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Author Topic: brake bleeding from scratch  (Read 8781 times)
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mister bridger
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« Reply #15 on: 04 March, 2012, 03:53:15 PM »

I wish the answer was that simple! Definitely on the right way round.
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Richard Fridd
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« Reply #16 on: 04 March, 2012, 04:05:52 PM »

How is the bore condition?
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Richard Nevison Fridd
mister bridger
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« Reply #17 on: 04 March, 2012, 04:12:13 PM »

As far as I could tell it was good. No pitting or scratches.
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roddy
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« Reply #18 on: 04 March, 2012, 05:23:20 PM »

Just a couple of small points :-  you are aware that the piston in the m/c bore has a ring of small holes, which has a smooth steel washer held against the holes by the rubber seal.  This is in effect a one-way valve for the flow of brake fluid.  The washer is there?

Also, it is possible to transpose the rear calipers.  You definitely have the bleed nipples to the inside and to the top side of the caliper?  If the bleed nipples are to the bottom, the circuit won't bleed.

Regards - Roddy
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Roddy Young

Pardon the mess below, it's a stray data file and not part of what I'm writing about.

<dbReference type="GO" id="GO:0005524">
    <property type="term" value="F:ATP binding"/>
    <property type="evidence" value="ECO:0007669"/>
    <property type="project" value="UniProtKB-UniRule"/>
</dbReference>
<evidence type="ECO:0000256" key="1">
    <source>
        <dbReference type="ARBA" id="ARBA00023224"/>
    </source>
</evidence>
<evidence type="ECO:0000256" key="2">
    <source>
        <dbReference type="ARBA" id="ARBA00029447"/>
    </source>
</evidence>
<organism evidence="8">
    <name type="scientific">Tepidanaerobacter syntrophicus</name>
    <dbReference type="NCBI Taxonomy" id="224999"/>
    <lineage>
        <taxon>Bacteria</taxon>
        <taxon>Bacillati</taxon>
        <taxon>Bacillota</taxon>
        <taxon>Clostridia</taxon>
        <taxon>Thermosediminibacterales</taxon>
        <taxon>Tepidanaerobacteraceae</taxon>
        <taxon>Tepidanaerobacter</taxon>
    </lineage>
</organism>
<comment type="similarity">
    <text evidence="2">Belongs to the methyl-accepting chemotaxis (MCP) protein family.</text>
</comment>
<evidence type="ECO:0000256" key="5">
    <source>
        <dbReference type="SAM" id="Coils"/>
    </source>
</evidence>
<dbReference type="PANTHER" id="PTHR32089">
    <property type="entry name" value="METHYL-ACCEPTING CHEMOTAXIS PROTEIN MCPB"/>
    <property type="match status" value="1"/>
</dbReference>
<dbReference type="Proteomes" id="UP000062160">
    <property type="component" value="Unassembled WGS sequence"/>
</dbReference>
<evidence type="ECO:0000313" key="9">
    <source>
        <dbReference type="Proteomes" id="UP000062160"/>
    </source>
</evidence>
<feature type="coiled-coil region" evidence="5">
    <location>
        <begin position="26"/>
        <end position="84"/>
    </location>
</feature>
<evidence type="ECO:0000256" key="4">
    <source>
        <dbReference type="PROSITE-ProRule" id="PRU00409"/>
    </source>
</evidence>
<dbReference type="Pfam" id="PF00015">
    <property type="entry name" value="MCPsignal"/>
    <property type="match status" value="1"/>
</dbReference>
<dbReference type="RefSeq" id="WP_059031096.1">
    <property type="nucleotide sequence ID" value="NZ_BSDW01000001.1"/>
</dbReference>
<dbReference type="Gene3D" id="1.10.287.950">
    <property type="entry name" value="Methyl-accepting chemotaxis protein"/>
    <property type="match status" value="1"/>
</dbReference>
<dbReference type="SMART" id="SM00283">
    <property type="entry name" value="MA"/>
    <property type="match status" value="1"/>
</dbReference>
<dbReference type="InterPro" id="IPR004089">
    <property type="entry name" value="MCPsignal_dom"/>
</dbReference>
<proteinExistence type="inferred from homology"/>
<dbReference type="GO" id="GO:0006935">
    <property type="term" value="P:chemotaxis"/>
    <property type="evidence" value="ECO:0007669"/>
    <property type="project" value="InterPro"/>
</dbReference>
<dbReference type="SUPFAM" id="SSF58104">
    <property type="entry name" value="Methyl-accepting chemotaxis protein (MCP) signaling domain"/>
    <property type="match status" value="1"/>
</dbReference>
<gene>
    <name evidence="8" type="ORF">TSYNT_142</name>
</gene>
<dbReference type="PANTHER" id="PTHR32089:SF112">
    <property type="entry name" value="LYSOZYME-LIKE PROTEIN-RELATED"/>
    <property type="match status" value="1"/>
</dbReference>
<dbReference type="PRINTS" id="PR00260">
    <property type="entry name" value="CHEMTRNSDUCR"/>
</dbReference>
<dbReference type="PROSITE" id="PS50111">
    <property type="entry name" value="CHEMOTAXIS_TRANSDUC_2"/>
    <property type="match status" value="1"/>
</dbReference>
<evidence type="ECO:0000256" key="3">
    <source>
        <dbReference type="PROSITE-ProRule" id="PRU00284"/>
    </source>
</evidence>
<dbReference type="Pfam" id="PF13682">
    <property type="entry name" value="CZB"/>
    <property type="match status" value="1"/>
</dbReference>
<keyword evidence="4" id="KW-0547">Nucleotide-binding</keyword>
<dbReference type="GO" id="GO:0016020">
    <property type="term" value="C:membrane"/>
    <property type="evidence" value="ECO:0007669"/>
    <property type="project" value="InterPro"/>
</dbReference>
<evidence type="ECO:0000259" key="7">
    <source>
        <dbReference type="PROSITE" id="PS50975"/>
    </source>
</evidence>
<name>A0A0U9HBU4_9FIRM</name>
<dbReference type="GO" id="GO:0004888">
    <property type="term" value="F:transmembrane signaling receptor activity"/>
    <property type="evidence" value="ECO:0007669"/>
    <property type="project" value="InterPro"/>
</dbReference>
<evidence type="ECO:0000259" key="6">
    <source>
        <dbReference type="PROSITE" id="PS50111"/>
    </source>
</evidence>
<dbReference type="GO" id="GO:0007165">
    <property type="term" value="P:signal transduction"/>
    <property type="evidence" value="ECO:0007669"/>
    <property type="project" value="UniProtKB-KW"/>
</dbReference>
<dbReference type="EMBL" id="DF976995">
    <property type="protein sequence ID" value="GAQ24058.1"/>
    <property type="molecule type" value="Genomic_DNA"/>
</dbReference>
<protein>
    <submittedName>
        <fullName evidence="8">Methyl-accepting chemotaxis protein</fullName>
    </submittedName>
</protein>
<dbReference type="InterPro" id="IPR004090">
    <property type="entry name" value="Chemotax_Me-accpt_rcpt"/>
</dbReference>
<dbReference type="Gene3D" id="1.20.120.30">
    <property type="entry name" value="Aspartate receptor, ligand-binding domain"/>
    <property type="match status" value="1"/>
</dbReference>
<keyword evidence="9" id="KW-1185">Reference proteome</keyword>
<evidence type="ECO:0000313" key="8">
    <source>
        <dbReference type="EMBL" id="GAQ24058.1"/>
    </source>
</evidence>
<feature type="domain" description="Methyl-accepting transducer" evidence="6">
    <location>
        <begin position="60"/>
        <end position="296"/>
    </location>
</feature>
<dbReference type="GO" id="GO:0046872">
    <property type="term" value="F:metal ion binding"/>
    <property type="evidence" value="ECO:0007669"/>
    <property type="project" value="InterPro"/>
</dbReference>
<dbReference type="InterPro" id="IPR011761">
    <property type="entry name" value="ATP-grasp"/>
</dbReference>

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1970 Fulvia Sport S1 1.3S
1972 Fulvia Sport 1600
mister bridger
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« Reply #19 on: 04 March, 2012, 05:32:11 PM »

Just a couple of small points :-  you are aware that the piston in the m/c bore has a ring of small holes, which has a smooth steel washer held against the holes by the rubber seal.  This is in effect a one-way valve for the flow of brake fluid.  The washer is there?



Regards - Roddy
I'll take it apart again tomorrow and examine what's there - I don't remember a smooth washer, so we could be on to something. Rear calipers are fitted correctly (I just went out to the garage and checked!)
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Richard Fridd
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« Reply #20 on: 04 March, 2012, 06:19:39 PM »

I take it the  nipples facing south was a joke! Imagine pumping away in that situation
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Richard Nevison Fridd
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« Reply #21 on: 04 March, 2012, 09:19:18 PM »

I donít understand how fluid can come back up into the reservoir. The first millimetre of movement of the pistons in the master-cylinder should close off the hole that feeds fluid between the reservoir and the cylinder.

If your problem is just excessive pedal travel, one possibility might be that the push-rod between pedal and servo is too short. I had trouble with this and had to successively adjust it to increase the length of the rod. Beware, if you set it too long, the pistons in their relaxed position will cover the feed hole and as the brakes get warm they will seize on!

What fun!

Colin  

 I've litterally just had this problem with my fulvia, basically the futher you went the more the brakes siezed on, when i rebuilt the car the mastercylender was shot, i sourced a better one out of the shed and rebuilt it, stupidly not thinking to check the push rod length i just bolted it on and away to go, today we measured the length of the rod and found it was 3mm to long therfore doing exactly as you said, the other noticable difference now is the pedal travel is correct where as before the brakes were right at the top of the pedal with nearly no travel, anyway alls sorted now MOT this week and ready for use, crazy little fault thats easily missed